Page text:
Photos: Interior of the Rohlfs home in 1905. Several pieces in the exhibit are ones Rohlfs made for his house, including the rocking chair in the foreground. Credit: The Winterthur Library; An 1898 desk chair on loan from the Metropolitan Museum of Art. Credit: Gavin Ashworth/American Decorative Art 1900 Foundation; Charles Rohlfs portrait from about 1905. Credit: The Winterthur Library; A 1904 lamp made of copper and brass with kappa shell shade, from the Rohlfs home. Credit: Gavin Ashworth/American Decorative Art 1900 Foundation

Lost L.A.: Bungalow heaven in Sierra Madre? In an era past, you would have found it at El Reposo Ranch


They were homes away from home, available for rent by the day or the month to relax or recover. The collection of rustic bungalows in Sierra Madre was called El Reposo Ranch, and as our Lost L.A. columnist Sam Watters explains, the bungalows' design is evidence of  how Californians have been refining the idea of indoor-outdoor living for more than a century:

Measuring from 9 by 12 feet to 20 by 32, the box bungalow had wood floors, frames and doors. Canvas panels formed walls that tilted open for air. A shower bath served two rooms furnished with bentwood chairs, a chest of drawers and metal beds. Luxury models had a fireplace, wood walls and glass windows. All had the good-living essential: the shaded porch. In hot or rainy weather, it was the ultimate indoor-outdoor room that preceded by decades the Spanish Revival patio and '50s lanai.

To read more about the bungalows' origins, their symbolism and their ultimate fate, read Watters monthly column.

-- Craig Nakano

Photo credit: Sierra Madre Archives

RELATED: Our Lost L.A. archive

Greene & Greene goes green: Restoration in Claremont focuses on conservation of the electric kind


When the Darling Wright house, a 1903 Greene & Greene in Claremont, was restored, period authenticity wasn't the only concern. Owners Andy and Blenda Wright (and the firm they hired, Hartman Baldwin) also wanted to make the home more energy-efficient.

Preservation is an act of conservation in and of itself, of course. But what types of technological advances would save energy without ruining the aesthetics?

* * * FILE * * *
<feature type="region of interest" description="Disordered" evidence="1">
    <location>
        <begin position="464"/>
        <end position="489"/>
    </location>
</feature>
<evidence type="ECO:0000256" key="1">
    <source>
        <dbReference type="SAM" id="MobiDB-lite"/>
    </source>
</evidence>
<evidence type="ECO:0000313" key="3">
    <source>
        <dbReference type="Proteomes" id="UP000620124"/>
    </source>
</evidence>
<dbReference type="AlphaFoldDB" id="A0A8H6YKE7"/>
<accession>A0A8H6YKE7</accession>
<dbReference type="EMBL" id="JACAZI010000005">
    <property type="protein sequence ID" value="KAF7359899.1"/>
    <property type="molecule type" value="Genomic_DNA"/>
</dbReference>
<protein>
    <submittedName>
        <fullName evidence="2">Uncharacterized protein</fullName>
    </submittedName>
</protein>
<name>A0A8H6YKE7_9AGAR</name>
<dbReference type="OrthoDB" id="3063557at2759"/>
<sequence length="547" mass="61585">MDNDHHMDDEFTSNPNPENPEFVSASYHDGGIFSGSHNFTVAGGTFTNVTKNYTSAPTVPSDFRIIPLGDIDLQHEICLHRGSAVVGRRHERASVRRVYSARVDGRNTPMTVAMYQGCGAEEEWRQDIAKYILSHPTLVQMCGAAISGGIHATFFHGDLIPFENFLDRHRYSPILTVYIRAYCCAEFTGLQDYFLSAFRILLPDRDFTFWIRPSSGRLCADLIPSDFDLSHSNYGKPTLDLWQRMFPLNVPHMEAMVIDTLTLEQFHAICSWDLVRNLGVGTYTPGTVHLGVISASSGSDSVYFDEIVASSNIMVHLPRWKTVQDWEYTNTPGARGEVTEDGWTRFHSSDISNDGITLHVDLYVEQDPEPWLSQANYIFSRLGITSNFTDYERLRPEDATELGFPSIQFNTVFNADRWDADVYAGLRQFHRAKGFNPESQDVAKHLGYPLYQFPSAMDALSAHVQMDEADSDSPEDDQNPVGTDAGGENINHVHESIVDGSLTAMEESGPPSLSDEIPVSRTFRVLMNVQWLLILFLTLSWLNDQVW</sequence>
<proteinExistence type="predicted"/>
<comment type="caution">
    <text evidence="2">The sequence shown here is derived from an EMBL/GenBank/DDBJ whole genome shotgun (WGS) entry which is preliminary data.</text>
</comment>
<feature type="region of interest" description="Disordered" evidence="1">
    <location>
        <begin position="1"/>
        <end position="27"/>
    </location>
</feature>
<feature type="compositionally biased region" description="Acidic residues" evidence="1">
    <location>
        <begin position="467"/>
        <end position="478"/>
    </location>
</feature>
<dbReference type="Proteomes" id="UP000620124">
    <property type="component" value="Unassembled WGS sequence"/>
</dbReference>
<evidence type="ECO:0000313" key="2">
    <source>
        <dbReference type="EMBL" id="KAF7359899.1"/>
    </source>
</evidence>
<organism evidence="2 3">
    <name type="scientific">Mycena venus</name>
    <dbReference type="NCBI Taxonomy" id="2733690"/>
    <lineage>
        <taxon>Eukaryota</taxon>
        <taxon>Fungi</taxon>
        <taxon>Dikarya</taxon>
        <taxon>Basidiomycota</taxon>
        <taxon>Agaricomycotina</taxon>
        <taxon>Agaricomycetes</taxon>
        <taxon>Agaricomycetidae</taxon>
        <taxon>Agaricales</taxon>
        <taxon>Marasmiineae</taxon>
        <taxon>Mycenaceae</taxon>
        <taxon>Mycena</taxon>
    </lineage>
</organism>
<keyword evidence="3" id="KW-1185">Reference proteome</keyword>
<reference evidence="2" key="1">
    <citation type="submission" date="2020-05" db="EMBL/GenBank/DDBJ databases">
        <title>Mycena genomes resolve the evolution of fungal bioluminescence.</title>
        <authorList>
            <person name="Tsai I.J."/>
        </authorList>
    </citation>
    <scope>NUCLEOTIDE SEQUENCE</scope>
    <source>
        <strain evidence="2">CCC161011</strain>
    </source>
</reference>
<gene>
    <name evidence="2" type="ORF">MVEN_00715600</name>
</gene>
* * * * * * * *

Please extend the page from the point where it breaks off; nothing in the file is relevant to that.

Times staff writer Susan Carpenter writes:

Although solar panels and new windows are getting attention thanks to generous federal tax credits, they come with high costs and challenging aesthetics. Bulky photovoltaics don't mesh with the shake roof of a 100-year-old Craftsman, and double-paned vinyl windows don't fly on a midcentury modern classic, no matter how energy-efficient the glass may be.

Wright_View Carpenter's article details that push-pull between historic authenticity and modern sustainability. In the Greene & Greene in Claremont, the owners and architects decided to forgo creating energy with photovoltaics and instead focused on saving it. They improved insulation, put in LED lights in rooms such as the kitchen and installed low-flow replicas of vintage fixtures in the bathrooms.

-- Craig Nakano

Photos, from top: The kitchen of the Darling Wright house, now lighted with LEDs; Blenda Wright outside the Claremont home; the view from the front room, looking out to a pond. Credit: Gina Ferrazzi / Los Angeles Times

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Lunch on the terrace plus a $5 tour
at the Gamble House in Pasadena


No, you can't live at the Gamble House. But starting April 13, you can picnic there.

The Gamble House, one of  Pasadena's most sublime examples of Arts and Crafts architecture, is launching  "Brown Bag Tuesdays," a weekly lunch-hour program designed to take advantage of the warmer weather.

Visitors are invited to bring their lunch and picnic on the rear lawn or terrace of the 1908 estate designed by Charles and Henry Greene between 11:30 a.m. and 1:30 p.m. each Tuesday. Two 20-minute docent-led tours will be given at 12:15 and 12:45 p.m., with a cost of $5.

The Gamble House, 4 Westmoreland Place, Pasadena; (626) 793-3334. Reservations: (626) 449-4178. Tours continue Tuesdays through Oct. 23. 

If you've never been inside the Gamble House, click to the jump for a peek.

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The Deal: Cassina offers 35% off architectural classics and contemporary furniture designs


Maybe you've heard the term "net" while shopping at high-end furniture stores? That's code for the 15%  discount given to professional interior designers. 

Through March 21, the rest of us can do even better. Cassina, part of the Diva Furniture collection of high-end showrooms, is offering a 35% markdown.

The Italian firm is the world's only licensed manufacturer of furniture by modernist architect Le Corbusier and Arts and Crafts master Charles Rennie Mackintosh. Its roster of talent also includes contemporary designers Philippe Starck and Konstantin Grcic. Cassina's upholstery and cabinetry include the nearly 6-foot oak and lacquered Radar storage unit by Piero Lissoni, above, reduced from $12,305 to $8,500.